AbstractOBJECTIVE:Because the great majority of published cases of treated growing cranial fractures (GCFs) involved infants and children, the natural evolution of untreated GCFs is not well known. The question of whether untreated GCFs may cause progressive neurological deficits is controversial.METHODS:This retrospective study is of GCFs treated between 1989 and 1997. Nine patients (eight male patients and one female patient; median age, 20.5 yr) with GCFs who underwent surgical intervention during the late stage are presented. The dural and cranial defects were repaired, and additional decompressive surgical procedures (cyst fenestration, n = 6; cyst excision, n = 1; cyst excision with cystoperitoneal shunting, n = 2) were performed for all patients. This is the largest of the published series.RESULTS:All of the patients had histories of severe head trauma that occurred during childhood. The average age at the time of the onset of symptoms was approximately 13.1 years, and the interval between head injury and first symptom ranged from 8 to 13 years. All of the patients had lytic lesions in the cranium. Headache was the most common symptom, and of eight patients, seven improved completely and one improved partially. One of four epileptic patients was seizure-free postoperatively. None of the paresis improved, except in one patient.CONCLUSION:We conclude that untreated GCFs may cause delayed onset neurological manifestations in addition to cranial growth asymmetry. GCFs, discovered incidentally in adolescence or adulthood without any neurological deficits, should be operated on as soon as feasible to prevent further brain destruction. Cranioplasty with dural repair, in addition to cyst fenestration, should be considered as the essential procedure for the treatment of these lesions.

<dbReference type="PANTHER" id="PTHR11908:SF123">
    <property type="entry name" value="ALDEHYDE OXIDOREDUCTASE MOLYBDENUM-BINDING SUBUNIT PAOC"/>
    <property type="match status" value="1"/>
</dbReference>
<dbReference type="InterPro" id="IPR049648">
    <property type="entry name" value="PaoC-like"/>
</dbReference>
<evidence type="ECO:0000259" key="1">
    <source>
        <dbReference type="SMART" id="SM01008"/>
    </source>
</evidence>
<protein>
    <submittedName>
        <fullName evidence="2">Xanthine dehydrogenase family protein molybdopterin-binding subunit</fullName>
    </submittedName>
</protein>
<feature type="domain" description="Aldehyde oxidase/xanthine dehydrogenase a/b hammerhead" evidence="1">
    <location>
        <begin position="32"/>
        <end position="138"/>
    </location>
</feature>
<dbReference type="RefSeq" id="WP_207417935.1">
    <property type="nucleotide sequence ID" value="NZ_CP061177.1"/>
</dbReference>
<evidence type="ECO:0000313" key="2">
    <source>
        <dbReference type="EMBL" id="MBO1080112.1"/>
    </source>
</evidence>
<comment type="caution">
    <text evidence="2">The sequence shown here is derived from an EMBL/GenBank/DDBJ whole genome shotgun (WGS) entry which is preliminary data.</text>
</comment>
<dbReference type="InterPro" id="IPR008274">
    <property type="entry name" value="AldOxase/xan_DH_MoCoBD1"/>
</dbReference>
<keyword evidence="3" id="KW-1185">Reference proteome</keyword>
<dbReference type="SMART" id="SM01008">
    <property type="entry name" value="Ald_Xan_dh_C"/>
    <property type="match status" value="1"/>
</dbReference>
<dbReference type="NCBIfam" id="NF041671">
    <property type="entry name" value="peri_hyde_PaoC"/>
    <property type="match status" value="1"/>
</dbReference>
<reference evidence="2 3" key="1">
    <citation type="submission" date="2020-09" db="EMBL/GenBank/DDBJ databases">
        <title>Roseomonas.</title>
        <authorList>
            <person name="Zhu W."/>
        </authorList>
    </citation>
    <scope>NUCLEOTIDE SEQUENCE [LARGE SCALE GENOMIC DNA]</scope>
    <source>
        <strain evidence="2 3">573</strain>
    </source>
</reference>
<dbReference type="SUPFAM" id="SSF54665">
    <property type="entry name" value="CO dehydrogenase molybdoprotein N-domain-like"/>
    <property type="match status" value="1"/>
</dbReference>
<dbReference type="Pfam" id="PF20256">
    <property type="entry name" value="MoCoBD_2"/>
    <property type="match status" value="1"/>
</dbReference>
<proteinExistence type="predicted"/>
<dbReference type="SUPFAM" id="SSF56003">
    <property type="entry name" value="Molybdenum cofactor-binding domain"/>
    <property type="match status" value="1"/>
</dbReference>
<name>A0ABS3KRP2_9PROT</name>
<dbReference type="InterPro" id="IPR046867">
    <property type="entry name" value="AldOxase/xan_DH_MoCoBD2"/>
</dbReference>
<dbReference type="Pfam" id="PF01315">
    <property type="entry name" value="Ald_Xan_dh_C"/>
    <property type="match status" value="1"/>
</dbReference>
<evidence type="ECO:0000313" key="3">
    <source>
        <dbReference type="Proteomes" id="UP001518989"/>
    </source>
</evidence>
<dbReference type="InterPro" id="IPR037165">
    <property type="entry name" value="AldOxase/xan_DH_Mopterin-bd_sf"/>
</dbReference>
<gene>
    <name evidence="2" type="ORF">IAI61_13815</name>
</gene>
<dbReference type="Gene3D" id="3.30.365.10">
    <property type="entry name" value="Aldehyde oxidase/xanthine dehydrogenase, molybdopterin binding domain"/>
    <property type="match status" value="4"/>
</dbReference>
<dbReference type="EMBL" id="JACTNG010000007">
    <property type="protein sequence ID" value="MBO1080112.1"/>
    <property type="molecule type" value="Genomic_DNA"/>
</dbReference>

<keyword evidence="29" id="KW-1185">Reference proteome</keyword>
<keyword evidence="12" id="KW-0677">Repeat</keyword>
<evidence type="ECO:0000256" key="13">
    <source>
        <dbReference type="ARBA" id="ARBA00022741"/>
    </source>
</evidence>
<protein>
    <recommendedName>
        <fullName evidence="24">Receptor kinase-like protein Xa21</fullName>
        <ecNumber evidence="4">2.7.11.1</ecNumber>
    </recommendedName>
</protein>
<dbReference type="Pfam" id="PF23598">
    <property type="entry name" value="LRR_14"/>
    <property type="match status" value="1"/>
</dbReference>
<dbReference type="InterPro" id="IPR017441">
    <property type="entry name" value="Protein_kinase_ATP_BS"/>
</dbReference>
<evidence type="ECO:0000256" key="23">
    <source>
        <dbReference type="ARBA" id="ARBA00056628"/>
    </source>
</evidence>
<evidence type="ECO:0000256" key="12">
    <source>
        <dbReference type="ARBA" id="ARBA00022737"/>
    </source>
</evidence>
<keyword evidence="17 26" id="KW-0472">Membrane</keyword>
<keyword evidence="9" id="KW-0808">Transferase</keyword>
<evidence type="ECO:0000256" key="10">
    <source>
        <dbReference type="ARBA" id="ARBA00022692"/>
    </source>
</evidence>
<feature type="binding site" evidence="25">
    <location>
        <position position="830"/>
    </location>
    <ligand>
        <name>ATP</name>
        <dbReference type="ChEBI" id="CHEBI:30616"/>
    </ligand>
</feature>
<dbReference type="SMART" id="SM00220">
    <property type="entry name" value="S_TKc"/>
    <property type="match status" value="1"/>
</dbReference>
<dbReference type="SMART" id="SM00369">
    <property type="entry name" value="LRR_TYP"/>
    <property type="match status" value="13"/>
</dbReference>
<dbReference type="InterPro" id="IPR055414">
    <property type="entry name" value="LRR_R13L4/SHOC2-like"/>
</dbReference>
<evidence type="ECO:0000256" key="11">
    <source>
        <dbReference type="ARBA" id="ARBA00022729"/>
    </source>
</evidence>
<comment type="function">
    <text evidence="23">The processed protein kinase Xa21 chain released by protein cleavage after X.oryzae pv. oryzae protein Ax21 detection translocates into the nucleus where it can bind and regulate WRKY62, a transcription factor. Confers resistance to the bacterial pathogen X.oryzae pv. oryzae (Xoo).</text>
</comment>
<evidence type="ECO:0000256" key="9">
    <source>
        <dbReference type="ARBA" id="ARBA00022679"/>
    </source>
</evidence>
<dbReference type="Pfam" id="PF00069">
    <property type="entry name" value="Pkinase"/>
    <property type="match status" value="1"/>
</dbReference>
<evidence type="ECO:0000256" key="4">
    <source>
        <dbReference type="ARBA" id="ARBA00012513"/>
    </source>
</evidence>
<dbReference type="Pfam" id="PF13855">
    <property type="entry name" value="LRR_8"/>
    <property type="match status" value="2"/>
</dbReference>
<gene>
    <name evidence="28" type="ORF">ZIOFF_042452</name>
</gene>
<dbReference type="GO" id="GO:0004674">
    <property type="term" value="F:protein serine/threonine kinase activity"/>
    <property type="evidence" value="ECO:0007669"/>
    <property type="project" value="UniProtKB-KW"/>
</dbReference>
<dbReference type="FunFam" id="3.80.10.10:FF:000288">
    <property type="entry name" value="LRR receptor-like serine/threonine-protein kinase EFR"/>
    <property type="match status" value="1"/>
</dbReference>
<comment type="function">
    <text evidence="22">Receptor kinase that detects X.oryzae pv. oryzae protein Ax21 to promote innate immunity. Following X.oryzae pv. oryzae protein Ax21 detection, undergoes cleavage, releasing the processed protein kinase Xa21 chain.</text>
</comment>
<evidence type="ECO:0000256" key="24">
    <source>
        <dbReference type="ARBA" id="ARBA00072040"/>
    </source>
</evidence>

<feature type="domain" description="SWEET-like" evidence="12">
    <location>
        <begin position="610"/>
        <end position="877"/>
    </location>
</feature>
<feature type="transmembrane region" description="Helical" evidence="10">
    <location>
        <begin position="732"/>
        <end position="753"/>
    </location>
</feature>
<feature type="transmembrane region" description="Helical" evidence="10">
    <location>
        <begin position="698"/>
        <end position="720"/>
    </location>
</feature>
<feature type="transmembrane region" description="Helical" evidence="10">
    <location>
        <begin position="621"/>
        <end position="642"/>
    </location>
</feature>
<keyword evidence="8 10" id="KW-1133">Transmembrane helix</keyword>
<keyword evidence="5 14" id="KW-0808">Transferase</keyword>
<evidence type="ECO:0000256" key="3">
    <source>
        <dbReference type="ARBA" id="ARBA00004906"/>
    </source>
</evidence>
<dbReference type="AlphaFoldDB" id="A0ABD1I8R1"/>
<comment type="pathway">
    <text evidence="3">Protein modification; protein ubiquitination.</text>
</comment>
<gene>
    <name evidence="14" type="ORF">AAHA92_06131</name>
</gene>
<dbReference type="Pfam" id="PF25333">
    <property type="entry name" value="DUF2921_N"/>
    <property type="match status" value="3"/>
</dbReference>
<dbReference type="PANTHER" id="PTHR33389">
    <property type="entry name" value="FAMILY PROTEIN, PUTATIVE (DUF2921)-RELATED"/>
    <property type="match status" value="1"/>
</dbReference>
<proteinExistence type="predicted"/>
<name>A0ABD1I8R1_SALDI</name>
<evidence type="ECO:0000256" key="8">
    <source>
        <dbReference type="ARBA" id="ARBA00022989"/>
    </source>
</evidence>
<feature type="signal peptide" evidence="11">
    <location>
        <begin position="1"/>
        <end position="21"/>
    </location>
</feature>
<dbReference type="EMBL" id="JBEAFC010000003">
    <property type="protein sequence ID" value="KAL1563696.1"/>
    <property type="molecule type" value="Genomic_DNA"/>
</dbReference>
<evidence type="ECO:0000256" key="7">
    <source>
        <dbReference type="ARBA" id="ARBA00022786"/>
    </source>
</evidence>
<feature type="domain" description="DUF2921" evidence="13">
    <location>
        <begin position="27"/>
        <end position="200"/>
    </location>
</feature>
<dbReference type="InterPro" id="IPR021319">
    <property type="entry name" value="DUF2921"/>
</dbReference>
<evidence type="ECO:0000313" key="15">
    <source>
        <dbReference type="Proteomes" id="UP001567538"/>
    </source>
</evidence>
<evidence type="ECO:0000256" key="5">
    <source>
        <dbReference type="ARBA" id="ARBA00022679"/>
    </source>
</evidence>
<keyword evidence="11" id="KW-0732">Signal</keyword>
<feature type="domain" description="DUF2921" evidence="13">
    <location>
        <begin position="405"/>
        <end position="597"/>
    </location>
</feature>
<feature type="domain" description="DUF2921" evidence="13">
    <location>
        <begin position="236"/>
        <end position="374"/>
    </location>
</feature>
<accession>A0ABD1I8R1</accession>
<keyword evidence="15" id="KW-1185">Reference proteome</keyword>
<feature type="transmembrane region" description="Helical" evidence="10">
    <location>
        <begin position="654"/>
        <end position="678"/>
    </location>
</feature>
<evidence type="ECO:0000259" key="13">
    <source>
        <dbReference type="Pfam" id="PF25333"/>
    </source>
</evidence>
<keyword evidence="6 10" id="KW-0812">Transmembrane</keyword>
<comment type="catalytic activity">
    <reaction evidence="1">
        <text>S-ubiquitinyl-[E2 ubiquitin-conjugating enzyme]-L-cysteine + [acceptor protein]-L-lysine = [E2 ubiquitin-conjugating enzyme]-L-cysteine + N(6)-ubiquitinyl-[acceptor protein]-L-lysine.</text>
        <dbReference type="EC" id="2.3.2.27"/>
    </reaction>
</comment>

Neurosurgery – Oxford University Press
Published: Jul 1, 1998
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